Invest Ophthalmol Vis Sci. 2023 May 1;64(5):13. doi: 10.1167/iovs.64.5.13.
PURPOSE: Fuchs endothelial corneal dystrophy (FECD) is characterized by an accelerated depletion of corneal endothelial cells. There is growing evidence that mitochondrial exhaustion is central in the pathology. Indeed, endothelial cells loss in FECD forces the remaining cells to increase their mitochondrial activity, leading to mitochondrial exhaustion. This generates oxidation, mitochondrial damage, and apoptosis, fueling a vicious cycle of cells’ depletion. This depletion ultimately causes corneal edema and irreversible loss of transparency and vision. Concurrently to endothelial cells loss, the formation of extracellular mass called guttae on the Descemet’s membrane, is a hallmark of FECD. The pathology origins at the center of the cornea and progress outward, like the appearance of guttae.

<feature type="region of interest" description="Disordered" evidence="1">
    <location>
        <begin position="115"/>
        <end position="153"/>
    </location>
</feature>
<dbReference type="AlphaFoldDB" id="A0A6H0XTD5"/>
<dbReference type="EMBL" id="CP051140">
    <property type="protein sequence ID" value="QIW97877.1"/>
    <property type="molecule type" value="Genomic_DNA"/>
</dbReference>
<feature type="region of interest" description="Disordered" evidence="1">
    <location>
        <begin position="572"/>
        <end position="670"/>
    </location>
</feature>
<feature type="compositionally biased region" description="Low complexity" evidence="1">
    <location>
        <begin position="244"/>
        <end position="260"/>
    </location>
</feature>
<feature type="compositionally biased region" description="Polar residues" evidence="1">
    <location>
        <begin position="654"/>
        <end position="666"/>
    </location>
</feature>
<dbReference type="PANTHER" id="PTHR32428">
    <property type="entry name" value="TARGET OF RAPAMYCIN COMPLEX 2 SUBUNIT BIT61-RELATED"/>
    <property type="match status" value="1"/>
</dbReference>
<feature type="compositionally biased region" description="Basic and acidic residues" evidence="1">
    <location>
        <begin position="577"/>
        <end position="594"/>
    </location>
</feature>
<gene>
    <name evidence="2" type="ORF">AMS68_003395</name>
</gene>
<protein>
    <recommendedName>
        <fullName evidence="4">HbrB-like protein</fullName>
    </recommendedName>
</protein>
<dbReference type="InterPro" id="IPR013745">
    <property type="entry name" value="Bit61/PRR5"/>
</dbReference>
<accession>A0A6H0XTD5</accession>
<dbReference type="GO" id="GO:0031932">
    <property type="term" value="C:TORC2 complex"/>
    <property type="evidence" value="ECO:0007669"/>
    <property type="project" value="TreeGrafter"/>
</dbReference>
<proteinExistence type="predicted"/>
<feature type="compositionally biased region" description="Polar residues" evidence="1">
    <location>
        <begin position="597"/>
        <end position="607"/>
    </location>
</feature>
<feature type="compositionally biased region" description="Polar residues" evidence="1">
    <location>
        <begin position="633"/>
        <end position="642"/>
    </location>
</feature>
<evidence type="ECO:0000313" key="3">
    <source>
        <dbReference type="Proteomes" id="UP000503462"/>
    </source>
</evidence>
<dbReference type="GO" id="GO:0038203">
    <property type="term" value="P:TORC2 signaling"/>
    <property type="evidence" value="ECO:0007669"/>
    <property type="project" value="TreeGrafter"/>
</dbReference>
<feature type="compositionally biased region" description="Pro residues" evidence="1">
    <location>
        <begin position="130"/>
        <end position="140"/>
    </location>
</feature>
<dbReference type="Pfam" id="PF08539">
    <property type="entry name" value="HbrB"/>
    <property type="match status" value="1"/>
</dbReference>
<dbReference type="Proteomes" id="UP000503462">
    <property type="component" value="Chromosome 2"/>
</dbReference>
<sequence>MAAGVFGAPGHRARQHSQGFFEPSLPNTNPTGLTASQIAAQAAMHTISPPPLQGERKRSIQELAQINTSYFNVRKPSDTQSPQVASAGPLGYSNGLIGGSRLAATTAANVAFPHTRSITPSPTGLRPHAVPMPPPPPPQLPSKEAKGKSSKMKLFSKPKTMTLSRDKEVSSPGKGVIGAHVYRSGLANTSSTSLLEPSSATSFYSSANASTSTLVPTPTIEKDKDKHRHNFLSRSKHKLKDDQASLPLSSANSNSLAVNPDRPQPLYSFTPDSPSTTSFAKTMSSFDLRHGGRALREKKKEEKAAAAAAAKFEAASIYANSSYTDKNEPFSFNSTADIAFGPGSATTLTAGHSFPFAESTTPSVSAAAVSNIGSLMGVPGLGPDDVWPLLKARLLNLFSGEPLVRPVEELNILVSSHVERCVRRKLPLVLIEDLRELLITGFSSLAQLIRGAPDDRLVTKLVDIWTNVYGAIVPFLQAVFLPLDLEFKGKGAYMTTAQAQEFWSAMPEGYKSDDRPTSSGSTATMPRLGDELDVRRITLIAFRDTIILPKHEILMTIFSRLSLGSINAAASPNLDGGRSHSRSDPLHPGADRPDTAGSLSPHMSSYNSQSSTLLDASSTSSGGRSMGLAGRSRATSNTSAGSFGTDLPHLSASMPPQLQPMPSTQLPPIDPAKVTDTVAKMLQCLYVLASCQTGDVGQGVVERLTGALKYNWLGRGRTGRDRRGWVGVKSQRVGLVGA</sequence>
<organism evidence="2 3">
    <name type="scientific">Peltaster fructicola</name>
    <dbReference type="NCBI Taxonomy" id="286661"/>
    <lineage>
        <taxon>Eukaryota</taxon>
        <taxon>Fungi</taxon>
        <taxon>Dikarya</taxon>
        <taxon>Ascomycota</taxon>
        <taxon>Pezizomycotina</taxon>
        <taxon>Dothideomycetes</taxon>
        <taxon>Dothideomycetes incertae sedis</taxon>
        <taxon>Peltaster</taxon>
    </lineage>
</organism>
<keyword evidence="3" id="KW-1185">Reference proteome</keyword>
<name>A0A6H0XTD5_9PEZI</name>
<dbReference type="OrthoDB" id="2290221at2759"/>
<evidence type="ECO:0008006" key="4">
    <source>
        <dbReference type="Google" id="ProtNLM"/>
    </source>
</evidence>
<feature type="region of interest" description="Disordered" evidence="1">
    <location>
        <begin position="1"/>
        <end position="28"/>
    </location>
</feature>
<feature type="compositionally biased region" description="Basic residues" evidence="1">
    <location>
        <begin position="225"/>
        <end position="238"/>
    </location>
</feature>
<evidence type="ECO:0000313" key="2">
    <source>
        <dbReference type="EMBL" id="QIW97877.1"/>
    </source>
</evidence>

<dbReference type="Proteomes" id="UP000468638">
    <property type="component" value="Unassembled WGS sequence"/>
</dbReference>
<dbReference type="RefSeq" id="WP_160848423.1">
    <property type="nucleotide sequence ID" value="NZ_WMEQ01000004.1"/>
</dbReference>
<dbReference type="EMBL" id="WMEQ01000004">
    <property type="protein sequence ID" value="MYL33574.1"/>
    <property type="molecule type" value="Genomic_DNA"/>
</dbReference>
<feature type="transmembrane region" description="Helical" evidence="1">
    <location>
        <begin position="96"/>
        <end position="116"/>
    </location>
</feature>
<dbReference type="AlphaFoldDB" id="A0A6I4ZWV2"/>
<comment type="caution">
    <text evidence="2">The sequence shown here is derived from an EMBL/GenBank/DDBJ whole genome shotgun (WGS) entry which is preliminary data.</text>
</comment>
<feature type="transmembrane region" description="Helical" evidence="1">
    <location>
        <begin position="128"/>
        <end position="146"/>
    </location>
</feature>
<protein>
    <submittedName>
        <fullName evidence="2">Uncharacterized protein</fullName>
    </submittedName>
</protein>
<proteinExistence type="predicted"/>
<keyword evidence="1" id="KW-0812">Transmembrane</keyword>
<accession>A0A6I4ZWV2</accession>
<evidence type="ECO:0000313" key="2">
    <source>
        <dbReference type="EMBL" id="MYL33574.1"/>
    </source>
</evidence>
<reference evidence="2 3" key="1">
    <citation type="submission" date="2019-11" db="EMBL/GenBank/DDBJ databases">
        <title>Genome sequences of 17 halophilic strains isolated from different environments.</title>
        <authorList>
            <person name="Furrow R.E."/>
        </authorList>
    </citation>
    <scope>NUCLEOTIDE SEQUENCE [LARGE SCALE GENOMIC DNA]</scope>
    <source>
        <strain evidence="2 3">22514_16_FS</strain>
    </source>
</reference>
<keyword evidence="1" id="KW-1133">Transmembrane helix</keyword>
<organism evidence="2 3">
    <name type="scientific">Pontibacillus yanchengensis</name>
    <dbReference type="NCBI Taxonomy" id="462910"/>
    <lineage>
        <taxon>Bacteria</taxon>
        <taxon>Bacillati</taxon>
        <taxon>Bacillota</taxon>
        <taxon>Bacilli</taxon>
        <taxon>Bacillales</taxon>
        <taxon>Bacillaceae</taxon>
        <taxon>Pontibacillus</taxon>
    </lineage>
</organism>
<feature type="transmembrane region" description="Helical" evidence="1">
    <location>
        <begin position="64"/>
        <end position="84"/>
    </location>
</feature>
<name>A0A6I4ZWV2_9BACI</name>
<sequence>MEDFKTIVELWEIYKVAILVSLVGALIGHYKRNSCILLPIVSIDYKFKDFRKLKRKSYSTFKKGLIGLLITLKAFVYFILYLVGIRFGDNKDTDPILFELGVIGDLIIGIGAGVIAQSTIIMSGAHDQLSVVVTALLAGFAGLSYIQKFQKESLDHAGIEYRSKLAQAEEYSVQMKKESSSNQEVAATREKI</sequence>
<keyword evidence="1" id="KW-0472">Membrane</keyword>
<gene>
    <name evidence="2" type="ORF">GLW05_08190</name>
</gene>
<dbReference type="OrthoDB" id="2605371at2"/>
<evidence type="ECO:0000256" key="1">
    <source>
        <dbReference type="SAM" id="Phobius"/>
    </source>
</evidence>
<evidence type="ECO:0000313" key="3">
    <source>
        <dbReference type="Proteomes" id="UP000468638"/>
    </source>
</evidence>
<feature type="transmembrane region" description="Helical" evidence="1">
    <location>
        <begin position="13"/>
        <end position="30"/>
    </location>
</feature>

METHODS: Using corneal endothelial explants from patients with late-stage FECD at the time of their corneal transplantation, we correlated mitochondrial markers (mitochondrial mass, potential, and calcium) and the level of oxidative stress and apoptotic cells, with the area taken by guttae. The different markers have been analyzed using fluorescent-specific probes and microscopic analysis.
RESULTS: We observed a positive correlation between the presence of guttae and the level of mitochondrial calcium and apoptotic cells. We found a negative correlation between the presence of guttae and the level of mitochondrial mass, membrane potential, and oxidative stress.
CONCLUSIONS: Taken together, these results show that the presence of guttae is correlated with negative outcome in the mitochondrial health, oxidative status, and survival of nearby endothelial cells. This study provides insight on FECD etiology that could lead to treatment targeting mitochondrial stress and guttae.